The loss to the banks from this conversion of loans to equity is in excess of `620 crore. Slightly better than the value of the paper these shares were printed on. Let us come to part B where Rs 553 crore of preference shares were supposed to be converted to equity during a planned GDR issue.

That GDR (Global Depository Receipt) issue never fructified. Several bailout packages later, the airline is grounded and bust, the banks hold shares worth cipher and shareholders have got it in the neck.

Against this, see how Chapter 11 works in the US - "In the U.S., carriers including Delta Air Lines Inc. have used bankruptcy protection to restructure debt and shed costly pension and retiree benefit plans in the years after the 2001 terrorist attacks.American Airlines parent AMR Corp. filed for bankruptcy after failing to secure cost-cutting labour agreements.

With the filing, American became the final large U.S. full fare carrier to seek court protection from creditors." The most famous bankruptcy in recent times was the General Motors Chapter 11 sale of the assets of automobile manufacturer GM and some of its subsidiaries was implemented through section 363 of Chapter 11, receiving $33 billion in debtor in possession financing to complete the process. The paring down of GM as it was known in 2009 was spectacular - from 5900 dealership in the US to 5000, from 47 plants down to 34 plants in the US, from 91,000 employees to 68,500 and finally from a gargantuan $94.7 billion in debt whittled down to $17 billion.

No, but egos are bigger than everything else in India. They are the size of football fields.

Throw that into the washer with the absence of a cogent bankruptcy law in India and you have corporate entities limping along interminably and promoters continuing with their rich and famous lifestyles.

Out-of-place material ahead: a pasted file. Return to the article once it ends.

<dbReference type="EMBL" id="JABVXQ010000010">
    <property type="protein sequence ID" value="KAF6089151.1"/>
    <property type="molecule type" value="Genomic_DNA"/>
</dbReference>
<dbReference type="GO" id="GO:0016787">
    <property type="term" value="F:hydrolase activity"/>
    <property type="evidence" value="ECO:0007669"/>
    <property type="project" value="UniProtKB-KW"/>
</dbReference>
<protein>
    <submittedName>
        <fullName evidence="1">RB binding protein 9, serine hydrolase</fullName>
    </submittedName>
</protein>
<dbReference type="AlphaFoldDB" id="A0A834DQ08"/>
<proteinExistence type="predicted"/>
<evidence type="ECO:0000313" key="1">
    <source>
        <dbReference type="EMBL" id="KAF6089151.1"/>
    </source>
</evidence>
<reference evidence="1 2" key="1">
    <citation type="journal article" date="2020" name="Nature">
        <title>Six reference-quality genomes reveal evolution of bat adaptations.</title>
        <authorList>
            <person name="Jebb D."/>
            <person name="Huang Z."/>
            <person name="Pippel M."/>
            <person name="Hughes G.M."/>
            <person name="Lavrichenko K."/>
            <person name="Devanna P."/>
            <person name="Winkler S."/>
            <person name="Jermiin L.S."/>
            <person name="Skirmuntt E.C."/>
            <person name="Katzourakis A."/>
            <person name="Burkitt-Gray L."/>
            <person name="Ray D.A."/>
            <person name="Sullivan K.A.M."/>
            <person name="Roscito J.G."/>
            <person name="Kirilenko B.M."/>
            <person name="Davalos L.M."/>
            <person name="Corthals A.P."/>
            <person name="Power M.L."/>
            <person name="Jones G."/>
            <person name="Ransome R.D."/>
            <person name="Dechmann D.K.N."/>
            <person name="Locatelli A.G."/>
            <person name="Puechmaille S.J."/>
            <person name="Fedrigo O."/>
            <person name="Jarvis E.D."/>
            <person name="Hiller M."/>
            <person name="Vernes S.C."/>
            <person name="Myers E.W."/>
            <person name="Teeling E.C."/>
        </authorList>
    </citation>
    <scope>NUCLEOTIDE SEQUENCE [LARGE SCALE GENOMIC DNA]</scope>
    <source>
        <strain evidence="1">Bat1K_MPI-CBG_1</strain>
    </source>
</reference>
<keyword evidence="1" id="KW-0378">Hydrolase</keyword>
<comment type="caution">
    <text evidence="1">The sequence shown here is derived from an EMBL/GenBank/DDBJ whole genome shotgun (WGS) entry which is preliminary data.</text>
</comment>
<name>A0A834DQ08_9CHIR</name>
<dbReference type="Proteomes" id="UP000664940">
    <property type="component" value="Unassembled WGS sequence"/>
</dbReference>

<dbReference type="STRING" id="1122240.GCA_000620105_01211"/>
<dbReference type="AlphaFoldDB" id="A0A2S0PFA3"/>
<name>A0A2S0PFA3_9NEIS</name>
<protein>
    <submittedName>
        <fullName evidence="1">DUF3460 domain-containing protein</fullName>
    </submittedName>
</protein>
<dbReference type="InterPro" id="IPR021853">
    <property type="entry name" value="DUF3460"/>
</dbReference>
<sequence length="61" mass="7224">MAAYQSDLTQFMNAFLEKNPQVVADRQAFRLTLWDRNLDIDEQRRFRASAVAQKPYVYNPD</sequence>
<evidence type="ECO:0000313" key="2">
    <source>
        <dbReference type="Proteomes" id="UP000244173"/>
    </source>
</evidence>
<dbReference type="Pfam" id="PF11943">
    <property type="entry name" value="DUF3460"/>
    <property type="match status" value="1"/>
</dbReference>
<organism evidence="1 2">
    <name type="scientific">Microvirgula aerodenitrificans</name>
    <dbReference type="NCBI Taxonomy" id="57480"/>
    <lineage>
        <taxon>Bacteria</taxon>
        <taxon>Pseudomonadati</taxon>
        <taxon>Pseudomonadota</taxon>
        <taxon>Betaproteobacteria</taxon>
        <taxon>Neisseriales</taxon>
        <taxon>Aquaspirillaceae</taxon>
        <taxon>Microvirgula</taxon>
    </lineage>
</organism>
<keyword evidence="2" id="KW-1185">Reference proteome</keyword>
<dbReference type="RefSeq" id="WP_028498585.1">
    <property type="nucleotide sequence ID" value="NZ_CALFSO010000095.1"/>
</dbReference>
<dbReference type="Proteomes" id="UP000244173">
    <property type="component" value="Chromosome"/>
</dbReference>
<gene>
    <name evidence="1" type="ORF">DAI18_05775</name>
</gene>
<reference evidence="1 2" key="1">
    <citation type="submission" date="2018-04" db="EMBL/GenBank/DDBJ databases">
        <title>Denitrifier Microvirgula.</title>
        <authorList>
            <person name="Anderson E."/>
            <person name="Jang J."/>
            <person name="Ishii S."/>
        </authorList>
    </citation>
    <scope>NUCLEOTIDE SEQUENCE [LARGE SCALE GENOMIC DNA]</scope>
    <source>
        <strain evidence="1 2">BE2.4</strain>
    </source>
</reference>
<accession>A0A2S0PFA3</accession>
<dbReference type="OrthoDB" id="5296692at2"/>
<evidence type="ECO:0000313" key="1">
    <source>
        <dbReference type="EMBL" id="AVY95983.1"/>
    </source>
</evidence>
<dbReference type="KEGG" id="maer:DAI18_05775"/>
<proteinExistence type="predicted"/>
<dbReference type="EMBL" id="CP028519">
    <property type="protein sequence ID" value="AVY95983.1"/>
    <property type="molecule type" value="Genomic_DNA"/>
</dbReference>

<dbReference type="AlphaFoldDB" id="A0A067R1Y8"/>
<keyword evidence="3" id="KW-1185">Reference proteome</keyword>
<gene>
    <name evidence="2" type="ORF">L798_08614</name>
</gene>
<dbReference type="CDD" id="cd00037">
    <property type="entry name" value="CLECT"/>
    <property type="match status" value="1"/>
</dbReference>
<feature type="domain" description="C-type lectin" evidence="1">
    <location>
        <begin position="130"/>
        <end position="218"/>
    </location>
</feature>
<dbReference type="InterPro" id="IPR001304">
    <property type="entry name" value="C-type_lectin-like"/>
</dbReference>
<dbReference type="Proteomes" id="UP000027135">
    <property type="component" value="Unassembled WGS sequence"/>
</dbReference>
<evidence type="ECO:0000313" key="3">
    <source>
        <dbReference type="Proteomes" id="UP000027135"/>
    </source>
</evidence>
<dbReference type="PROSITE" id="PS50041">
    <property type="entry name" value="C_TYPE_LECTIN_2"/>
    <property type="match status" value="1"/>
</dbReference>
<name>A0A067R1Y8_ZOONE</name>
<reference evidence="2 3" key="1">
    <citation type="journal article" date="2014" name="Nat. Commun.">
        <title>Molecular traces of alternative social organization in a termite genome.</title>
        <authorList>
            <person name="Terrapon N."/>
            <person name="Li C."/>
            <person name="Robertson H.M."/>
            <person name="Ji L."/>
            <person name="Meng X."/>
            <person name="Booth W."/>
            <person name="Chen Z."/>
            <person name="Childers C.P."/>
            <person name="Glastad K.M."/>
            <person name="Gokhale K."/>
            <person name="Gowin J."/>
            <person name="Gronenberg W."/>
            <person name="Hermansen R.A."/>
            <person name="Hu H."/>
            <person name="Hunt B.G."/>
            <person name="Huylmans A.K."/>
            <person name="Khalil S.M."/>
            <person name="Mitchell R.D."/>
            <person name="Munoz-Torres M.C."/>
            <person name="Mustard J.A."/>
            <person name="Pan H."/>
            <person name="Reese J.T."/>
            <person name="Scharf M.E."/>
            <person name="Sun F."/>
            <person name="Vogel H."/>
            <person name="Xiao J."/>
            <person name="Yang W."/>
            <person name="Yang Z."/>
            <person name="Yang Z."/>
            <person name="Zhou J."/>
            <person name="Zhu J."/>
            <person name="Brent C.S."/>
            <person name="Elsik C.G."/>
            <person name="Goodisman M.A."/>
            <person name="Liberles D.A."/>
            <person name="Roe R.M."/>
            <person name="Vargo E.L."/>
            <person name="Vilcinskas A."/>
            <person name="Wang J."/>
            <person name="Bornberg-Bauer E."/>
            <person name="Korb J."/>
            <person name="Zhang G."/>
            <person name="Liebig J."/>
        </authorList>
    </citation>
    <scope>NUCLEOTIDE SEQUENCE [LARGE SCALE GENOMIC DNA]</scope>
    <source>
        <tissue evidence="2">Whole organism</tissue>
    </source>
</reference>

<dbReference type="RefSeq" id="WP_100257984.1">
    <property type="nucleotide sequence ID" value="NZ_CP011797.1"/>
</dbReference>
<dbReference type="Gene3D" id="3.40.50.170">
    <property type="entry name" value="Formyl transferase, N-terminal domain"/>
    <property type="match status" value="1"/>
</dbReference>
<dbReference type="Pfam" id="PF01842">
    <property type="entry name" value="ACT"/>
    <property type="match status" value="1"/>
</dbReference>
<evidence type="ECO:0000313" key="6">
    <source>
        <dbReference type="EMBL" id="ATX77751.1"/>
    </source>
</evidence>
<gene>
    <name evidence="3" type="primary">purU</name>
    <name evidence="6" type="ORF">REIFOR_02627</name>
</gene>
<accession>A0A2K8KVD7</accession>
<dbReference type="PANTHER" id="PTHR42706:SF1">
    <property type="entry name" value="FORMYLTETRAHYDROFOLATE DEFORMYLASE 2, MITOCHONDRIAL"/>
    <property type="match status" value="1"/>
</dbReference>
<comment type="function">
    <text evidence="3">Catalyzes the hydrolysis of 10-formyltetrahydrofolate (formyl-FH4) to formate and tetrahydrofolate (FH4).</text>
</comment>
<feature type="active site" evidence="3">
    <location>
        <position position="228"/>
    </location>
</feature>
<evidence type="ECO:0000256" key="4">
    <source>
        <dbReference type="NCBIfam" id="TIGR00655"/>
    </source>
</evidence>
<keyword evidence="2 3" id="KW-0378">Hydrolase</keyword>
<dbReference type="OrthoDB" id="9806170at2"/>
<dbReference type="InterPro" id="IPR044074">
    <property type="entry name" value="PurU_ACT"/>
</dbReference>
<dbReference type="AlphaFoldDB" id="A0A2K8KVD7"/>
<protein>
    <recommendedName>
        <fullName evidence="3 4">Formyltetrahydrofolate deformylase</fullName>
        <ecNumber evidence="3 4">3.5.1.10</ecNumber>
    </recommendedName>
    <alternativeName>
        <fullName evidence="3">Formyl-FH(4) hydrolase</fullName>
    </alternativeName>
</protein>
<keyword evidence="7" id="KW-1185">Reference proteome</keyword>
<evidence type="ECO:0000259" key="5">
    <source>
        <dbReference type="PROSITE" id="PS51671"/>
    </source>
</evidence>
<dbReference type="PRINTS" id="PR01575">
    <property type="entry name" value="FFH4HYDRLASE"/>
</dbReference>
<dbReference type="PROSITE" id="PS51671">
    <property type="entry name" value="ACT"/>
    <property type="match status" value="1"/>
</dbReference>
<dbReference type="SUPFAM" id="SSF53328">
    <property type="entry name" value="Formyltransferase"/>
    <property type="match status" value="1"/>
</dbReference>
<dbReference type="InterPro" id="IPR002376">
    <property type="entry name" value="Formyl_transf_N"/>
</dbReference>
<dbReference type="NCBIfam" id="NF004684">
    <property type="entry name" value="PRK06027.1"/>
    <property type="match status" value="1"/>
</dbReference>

First the egotistical promoters flash their ambition by going over the top, taking business decisions which don't make any sense whatsoever and then there is a modus operandi to roll over their debt through recast and restructuring mechanisms, helped along the way by Indian banks whose money has been blown up by them in the first place.

It is clear that India requires a comprehensive and well rounded bankruptcy law which allows financially distressed companies to turn around faster.

Unfortunately, the system doesn't "provide a framework by which companies can take preventive measures to avoid a further downward spiral."

Checking on the net I found that rules and regulations in India allow companies that operated for at least five years and holding a factory license to approach the Board for Industrial and Financial Reconstruction if accumulated losses equal or exceed their net worth. The recourse is available under the Sick Industrial Companies (Special Provisions) Act of 1985.

Checking further, I discovered why the entire system is so protracted and painful - "Under the Indian Companies Act of 1956, firms can voluntarily wind up operations or a court can order their closure.

In a court-ordered shutdown, an official liquidator will be appointed to oversee the process and distribute the proceeds from sale of assets to creditors.

In 2001, as an alternative to the BIFR process, India's central bank allowed companies and their creditors to enter into a debt recast arrangement to help businesses return to financial health. The mechanism was limited to firms that had borrowed more than Rs 20 crore from a group of lenders."

The allowance for roll over is at the crux of the debate over the necessity for a water tight bankruptcy law in India. Till then the party continues. Without exception.

(The writer is a Visiting Fellow at Observer Research Foundation, Delhi)